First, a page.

Lots of people have them. I like mine. Check it out.
How I did this:
- Installed PostgreSQL and PostGIS
- Tried to load data from the City of Chicago Maps SHP file.
- Discovered the City uses a weird, us-ft based projection. Installed proj4 to reproject data.
- Reinstalled postgis to get proj4 support.
- Realized that doing reprojection inline was crazy, and I couldn’t figure out the right incantation anyway. Installed gdal, which includes a tool called ogr2ogr.
- Recreated my map database schema with ogr2ogr with the following incantation:
ogr2ogr -f PostgreSQL -t_srs EPSG:4326 PG:dbname=maps srcdir. Explanation: -f PostgreSQL specifies output format; -t_srs EPSG:4326 says to translate coordinates from the input spec (which it can read from the .PRJ file) to the standard EPSG mapping #4326 which is mercator lat/long; srcdir contains the unzipped SHP/PRJ/DBF files.
Note that this does not query the database in realtime, once the page is loaded everything is client side. The database is only used for semi-permanent storage of custom markers like zoomlevel and as a reasonably easy way of accessing the data (I’m better with postgres data APIs than I am with csv or parsing shpfiles or whatever).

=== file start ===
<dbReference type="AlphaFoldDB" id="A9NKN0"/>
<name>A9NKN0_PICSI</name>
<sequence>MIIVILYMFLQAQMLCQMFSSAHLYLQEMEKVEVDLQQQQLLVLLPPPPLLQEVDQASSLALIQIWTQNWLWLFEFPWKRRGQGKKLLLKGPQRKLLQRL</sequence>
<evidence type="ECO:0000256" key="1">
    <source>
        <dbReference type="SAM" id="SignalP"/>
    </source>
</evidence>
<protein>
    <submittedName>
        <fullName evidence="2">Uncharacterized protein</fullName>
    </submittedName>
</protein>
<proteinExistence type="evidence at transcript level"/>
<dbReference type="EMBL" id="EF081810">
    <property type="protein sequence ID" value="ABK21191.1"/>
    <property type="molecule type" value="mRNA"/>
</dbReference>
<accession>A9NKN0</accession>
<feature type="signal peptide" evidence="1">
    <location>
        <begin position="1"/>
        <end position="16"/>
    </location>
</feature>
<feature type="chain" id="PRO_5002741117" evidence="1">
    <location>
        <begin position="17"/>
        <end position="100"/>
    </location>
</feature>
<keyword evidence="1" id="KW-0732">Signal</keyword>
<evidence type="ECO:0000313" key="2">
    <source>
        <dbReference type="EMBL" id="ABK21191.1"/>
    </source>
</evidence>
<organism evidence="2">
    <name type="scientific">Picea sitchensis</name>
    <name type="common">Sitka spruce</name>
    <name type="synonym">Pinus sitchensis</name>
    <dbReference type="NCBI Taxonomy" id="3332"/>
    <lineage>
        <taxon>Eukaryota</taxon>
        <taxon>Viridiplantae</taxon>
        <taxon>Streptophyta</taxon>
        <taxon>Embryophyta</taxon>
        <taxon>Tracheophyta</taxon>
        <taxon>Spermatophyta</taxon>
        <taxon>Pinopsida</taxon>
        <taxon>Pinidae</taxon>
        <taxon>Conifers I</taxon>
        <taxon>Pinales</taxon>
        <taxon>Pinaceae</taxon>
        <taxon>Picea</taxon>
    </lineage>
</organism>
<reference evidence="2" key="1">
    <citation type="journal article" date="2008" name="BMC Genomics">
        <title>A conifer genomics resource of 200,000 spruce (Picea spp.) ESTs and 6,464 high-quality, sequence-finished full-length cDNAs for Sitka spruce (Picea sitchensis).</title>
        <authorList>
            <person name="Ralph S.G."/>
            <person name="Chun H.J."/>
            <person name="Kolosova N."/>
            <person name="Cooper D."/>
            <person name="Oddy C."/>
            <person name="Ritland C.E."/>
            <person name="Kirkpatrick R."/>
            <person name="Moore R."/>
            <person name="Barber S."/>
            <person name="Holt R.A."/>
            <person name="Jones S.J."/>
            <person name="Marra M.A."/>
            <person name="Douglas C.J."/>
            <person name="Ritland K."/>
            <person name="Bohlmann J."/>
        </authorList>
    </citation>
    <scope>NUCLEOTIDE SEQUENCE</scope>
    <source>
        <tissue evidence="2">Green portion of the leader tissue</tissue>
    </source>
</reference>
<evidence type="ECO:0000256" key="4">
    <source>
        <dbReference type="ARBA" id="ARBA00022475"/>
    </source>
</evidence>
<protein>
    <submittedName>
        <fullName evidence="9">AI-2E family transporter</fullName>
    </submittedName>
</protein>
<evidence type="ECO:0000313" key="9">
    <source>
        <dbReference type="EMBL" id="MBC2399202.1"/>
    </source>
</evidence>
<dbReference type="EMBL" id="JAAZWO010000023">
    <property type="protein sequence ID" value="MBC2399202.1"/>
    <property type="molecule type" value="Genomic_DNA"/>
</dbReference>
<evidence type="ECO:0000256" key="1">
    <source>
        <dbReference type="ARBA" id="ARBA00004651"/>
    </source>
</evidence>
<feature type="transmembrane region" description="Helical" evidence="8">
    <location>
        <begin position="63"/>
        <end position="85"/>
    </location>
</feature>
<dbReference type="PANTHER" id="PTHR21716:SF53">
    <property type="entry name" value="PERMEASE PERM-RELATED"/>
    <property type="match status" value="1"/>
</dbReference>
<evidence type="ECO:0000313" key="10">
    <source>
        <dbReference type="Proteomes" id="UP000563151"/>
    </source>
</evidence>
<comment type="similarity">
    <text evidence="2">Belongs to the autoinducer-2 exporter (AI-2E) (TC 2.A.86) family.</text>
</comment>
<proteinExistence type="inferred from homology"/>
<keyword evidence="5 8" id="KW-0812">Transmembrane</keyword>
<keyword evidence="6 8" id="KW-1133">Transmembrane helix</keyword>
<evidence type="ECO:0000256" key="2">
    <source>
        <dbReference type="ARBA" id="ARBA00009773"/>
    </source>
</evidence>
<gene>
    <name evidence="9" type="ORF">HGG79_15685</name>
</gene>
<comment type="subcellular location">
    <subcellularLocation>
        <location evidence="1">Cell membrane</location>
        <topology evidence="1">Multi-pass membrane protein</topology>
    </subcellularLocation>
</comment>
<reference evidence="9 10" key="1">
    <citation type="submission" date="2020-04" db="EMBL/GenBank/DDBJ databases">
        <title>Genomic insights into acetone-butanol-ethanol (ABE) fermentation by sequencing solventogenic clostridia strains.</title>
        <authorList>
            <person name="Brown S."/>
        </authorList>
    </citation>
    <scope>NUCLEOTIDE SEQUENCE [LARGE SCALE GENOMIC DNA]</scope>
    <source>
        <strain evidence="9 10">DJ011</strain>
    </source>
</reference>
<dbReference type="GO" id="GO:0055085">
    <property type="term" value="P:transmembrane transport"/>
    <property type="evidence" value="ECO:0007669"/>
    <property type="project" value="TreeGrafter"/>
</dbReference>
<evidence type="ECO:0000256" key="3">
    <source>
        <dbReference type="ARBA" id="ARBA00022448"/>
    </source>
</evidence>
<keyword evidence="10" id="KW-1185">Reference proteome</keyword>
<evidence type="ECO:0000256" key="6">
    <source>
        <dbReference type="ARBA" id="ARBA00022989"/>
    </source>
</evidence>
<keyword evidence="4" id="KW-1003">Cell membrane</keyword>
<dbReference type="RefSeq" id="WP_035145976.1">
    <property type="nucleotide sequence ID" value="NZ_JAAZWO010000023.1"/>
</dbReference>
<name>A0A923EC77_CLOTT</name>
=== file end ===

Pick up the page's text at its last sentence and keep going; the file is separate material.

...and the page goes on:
Cool work! Which reminds me I have to hack this google map API. Thanks for the instrcutions.
this is incredibly cool – you, sir, are a prince among coders.
Round two — Bus maps — is going to be much harder.
Very nice. One problem… there’s no way to pinpoint where you’re trying to get to. Any way to add search capabilities?
Google maps really needs to add bike paths and public transport (at least trains) to their base site.
Nice blog.I like this.
Looks good. I did a CTA map months ago – http://www.tastypopsicle.com/maps/cta.asp. When I did mine I had no idea that the CTA has all of the points for their track plotted out already. I unfortunately had to use a lot of time plotting individual points around the track by hand. Good job on the Blue and Green lines. Where they split is a doosey because, as you saw, you actually have to treat those as separate lines. Otherwise, Google tries to pplt the end points together.
I’d love to see you points that you were able to convert from the CTA to see how close I was able to get to it.
Oh, and the circles “just work”. I used the markers at first and it looked terrible. Someone on the Google Maps discussion group said I should try circles for stations and it does make the whole map more attractive.
I’d like to add this site to my list of Chicago-area Googlemaps, if that’s possible. Would it be ok to post a link on my site to your map?
Chris, that’s fine .. where is that site, out of curiosity?
Is it possible to download this app as an extension in Google Earth?
The El lines are already available in google earth, no separate kml file necessary.